Bride and grooms must contact the municipality by August 11th and must be able to have the ceremony on August 14th.

They will also need to have a valid wedding certificate from the tax administration in place.

EXPLAINED: What paperwork do you need to get married in Norway?

New rules for e-scooter users in Oslo

Oslo City Council will introduce new rules for electric scooters in the capital in August. 

As part of its clampdown, the city council will cut the number of scooters available to rent by almost 70 percent by imposing a limit of 8,000. 

In addition to this, rental scooters will be picked up and dropped off in designated areas, similar to how city bikes in Oslo are used.

Curfews on when users can rent scooters will also be introduced. From August, rentals will be closed at night between 11 pm to 5 am. You can read more about the changes here.

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For members


Everything that changes about life in Norway in July 2022

Free ferries, a potential pilot strike, more expensive food and a change in the voting rules are among the biggest changes happening in Norway during July.

Everything that changes about life in Norway in July 2022

Potential pilot strike

This one isn’t fully set in stone but could spell travel chaos if it goes ahead. Up to 900 pilots from SAS could be taken out on strike from July 2nd if an agreement isn’t reached between the airline and pilots’ representatives. 

After weeks of intensive negotiations over a new agreement between SAS leadership and 1,000 of the airline’s pilots, both sides were willing to continue discussions, pushing back the original deadline. 

Pilots are unhappy that SAS is hiring new pilots on cheaper contracts in their two subsidiaries, SAS Link and SAS Connect. If the two parties cannot agree, up to 30,000 SAS passengers could be affected per day, the airline said on June 27th.

You can check the likelihood of your flight being affected here

Food prices are likely to go up

July will also see the cost of grocery shopping in Norway go up significantly. This is because the price farmers will be able to charge for milk, grain, potatoes, vegetables and fruit in Norway will rise. 

Food prices in Norway are adjusted twice a year by supermarkets. The next change is set to happen in July, with prices expected to go up due to increasing costs from suppliers and producers. 

Ferries to become free

Ferry connections with less than 100,000 annual passengers will be completely free from the beginning of July. 

The government pledged to make all ferry connections with less than 100,000 passengers free of charge when it was formed last October to try and make transport easier for rural and coastal communities and boost tourism. 

Free tickets will apply to both residents, tourists and commercial passengers. 

READ MORE: Norwegian islands lose quarter of voters as foreigners frozen out of local elections

Fellesferie begins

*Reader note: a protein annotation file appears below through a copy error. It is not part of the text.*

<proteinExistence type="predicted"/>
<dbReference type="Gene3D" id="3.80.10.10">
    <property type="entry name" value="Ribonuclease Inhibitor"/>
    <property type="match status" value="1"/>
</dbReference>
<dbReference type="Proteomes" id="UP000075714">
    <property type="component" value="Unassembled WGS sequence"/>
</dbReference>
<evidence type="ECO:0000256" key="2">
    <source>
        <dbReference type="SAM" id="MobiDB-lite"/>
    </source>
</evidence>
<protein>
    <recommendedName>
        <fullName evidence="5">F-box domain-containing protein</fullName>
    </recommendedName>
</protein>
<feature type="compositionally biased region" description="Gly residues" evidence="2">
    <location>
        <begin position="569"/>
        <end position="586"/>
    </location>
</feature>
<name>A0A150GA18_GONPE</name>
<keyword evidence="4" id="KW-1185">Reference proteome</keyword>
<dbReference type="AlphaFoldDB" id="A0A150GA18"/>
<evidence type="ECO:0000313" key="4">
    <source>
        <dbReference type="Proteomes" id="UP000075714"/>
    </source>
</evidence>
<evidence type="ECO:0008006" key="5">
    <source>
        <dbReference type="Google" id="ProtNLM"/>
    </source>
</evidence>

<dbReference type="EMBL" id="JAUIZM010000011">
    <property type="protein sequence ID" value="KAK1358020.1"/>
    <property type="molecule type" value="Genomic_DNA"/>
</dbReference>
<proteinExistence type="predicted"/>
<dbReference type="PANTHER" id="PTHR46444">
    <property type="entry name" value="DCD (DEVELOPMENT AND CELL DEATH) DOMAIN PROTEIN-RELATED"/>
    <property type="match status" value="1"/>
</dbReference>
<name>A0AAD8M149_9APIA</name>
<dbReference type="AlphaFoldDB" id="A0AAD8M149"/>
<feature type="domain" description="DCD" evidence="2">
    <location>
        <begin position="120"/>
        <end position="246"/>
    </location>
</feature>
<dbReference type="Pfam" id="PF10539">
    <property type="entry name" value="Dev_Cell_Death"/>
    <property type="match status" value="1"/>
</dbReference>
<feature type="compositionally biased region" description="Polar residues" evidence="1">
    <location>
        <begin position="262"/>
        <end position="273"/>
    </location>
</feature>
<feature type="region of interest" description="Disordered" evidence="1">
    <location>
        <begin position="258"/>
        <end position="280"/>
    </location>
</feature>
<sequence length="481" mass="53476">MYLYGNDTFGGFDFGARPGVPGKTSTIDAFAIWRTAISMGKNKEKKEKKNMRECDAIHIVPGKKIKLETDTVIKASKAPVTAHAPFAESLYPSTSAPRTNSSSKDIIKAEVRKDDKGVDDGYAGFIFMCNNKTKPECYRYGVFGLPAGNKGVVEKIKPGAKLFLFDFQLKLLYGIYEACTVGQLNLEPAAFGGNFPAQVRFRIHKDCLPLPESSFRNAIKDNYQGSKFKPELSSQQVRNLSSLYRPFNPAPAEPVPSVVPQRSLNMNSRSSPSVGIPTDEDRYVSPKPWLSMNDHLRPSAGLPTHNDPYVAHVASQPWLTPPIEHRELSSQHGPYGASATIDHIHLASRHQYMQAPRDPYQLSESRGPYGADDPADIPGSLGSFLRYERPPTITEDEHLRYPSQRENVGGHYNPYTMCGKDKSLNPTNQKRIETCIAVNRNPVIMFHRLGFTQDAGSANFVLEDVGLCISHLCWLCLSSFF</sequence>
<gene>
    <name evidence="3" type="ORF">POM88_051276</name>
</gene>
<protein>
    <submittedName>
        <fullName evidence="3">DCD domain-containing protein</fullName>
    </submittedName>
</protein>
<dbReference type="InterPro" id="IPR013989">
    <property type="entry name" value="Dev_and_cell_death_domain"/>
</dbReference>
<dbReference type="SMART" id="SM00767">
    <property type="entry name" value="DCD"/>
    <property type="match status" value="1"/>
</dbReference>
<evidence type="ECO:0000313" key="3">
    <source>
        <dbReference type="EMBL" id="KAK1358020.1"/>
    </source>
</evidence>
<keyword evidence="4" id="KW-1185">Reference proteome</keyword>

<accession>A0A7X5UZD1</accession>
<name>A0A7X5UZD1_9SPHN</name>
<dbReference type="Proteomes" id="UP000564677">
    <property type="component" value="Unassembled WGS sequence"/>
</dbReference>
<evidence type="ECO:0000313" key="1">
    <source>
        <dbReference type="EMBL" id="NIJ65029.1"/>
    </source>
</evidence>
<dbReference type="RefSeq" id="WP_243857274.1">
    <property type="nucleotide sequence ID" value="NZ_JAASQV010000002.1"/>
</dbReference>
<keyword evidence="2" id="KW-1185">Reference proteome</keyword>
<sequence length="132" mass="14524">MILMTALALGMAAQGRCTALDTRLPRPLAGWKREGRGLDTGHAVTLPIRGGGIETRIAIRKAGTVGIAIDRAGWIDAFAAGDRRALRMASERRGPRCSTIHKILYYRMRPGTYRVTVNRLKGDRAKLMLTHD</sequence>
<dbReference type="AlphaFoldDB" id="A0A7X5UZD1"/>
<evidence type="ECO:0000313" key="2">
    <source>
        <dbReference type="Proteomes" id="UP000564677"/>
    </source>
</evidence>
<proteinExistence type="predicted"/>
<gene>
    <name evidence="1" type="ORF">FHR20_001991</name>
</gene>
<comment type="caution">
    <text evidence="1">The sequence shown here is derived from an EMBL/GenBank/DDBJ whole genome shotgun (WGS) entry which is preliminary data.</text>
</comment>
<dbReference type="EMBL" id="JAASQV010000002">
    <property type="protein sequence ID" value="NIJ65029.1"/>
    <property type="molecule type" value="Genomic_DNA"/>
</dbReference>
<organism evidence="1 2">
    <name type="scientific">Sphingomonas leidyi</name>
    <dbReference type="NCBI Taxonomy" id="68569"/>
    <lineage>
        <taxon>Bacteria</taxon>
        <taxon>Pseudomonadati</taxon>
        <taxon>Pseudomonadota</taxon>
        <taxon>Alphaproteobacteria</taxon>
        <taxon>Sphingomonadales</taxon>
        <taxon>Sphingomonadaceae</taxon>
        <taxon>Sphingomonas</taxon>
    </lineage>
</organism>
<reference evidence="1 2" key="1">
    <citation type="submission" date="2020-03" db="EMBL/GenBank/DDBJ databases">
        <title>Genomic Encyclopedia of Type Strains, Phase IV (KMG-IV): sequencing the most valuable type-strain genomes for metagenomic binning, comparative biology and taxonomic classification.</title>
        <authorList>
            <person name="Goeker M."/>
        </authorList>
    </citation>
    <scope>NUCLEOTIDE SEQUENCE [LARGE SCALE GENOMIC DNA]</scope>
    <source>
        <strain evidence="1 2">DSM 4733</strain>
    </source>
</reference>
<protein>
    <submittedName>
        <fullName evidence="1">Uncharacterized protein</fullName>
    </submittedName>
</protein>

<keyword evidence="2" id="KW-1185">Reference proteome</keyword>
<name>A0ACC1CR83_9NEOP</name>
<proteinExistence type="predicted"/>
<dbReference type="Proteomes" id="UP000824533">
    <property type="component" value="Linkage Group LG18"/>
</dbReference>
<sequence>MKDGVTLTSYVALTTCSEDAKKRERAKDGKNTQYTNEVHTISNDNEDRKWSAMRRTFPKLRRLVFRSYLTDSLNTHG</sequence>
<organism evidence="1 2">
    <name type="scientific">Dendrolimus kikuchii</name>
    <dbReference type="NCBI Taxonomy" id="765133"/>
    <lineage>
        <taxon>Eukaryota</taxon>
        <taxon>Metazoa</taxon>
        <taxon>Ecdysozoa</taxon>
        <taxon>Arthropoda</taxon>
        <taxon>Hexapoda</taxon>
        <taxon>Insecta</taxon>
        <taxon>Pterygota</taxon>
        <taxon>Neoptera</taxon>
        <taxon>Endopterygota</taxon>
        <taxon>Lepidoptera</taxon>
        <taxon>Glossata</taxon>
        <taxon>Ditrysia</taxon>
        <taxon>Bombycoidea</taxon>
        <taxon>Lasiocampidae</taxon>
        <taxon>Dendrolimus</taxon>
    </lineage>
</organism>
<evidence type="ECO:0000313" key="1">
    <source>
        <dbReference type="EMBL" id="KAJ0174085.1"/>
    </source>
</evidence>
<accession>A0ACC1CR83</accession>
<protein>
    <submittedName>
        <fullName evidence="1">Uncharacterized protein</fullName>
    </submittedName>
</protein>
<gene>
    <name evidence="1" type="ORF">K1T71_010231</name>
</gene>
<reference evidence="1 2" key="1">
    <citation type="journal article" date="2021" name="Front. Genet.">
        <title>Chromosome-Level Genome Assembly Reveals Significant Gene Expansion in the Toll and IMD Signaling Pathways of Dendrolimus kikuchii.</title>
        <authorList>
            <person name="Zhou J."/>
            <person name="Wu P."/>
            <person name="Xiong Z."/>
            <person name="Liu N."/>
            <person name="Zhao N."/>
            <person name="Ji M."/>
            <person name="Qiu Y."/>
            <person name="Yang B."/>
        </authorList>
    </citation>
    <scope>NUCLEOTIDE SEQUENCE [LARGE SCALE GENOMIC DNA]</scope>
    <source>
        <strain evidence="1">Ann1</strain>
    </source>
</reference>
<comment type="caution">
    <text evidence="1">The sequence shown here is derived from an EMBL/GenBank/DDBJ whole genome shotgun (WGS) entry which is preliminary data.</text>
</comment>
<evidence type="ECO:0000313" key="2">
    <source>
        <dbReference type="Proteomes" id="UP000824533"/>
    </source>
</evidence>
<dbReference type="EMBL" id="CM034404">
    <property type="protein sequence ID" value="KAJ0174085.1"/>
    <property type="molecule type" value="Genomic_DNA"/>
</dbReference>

Fellesferie is the collective leave period or general staff holiday period that many Norwegian companies have adopted, which takes place during July. 

The origins of fellesferie date back to the interwar years, when employers and employees in the Norwegian metal smelting industry agreed on a collective holiday period of three weeks. 

If you’ve not experienced the holiday period in Norway yet, it’ll feel like everything is coming to a grinding halt.

Many companies will shut down entirely or operate vastly reduced opening hours. As a result, big cities such as Oslo can feel practically deserted as everyone flocks to the beaches, fjords and mountains – often staying in their country retreats or hyttes If they aren’t travelling abroad.

READ MORE: Everything you need to know about Norway’s collective holiday period

Air passenger tax returns

Air travel will become slightly more expensive at the beginning of July as the passenger tax for travellers will be reintroduced. 

The low rate of 80 kroner per passenger will be applied to journeys where the final destination is within Europe. 

Those travelling outside of Europe will have to pay a tax of 214 kroner. 

Rates apply to Europe as a whole, rather than the EU, so passengers heading to the UK will pay the lower rate. 

A new grid rent model implemented 

The beginning of July also sees a new grid rent system introduced. 

Grid rent is the charge consumers pay for receiving electricity into their homes. Under the current model, grid rent is typically anywhere between 20 to 50 øre per kilowatt-hour. Those in rural areas usually pay more, while those in cities pay less.

The new model will have a lower fixed proportion of the fee with a higher part of the charge linked to total consumption, meaning homes that use more power will pay higher grid rent, while those that consume less will have lower bills. 

READ MORE: What Norway’s new grid rent model means for you

A transition period of two years will be introduced, and the new consumption charge will only be allowed to account for 50 percent of grid companies’ revenues. The energy ministry will then assess the new model at the end of the transition period. 

Svalbard residents lose their voting rights

The Arctic archipelago of Svalbard is to lose over a quarter of its voting base for local elections under new rules preventing foreign nationals from participating.

Under new rules, non-Norwegian citizens will be required to have lived in a Norwegian municipality for three years in order to be eligible to vote in local elections and run for office on the remote Arctic archipelago.

Over 700 of the 2,500 people who live on Svalbard could be affected by the decision, broadcaster NRK reports.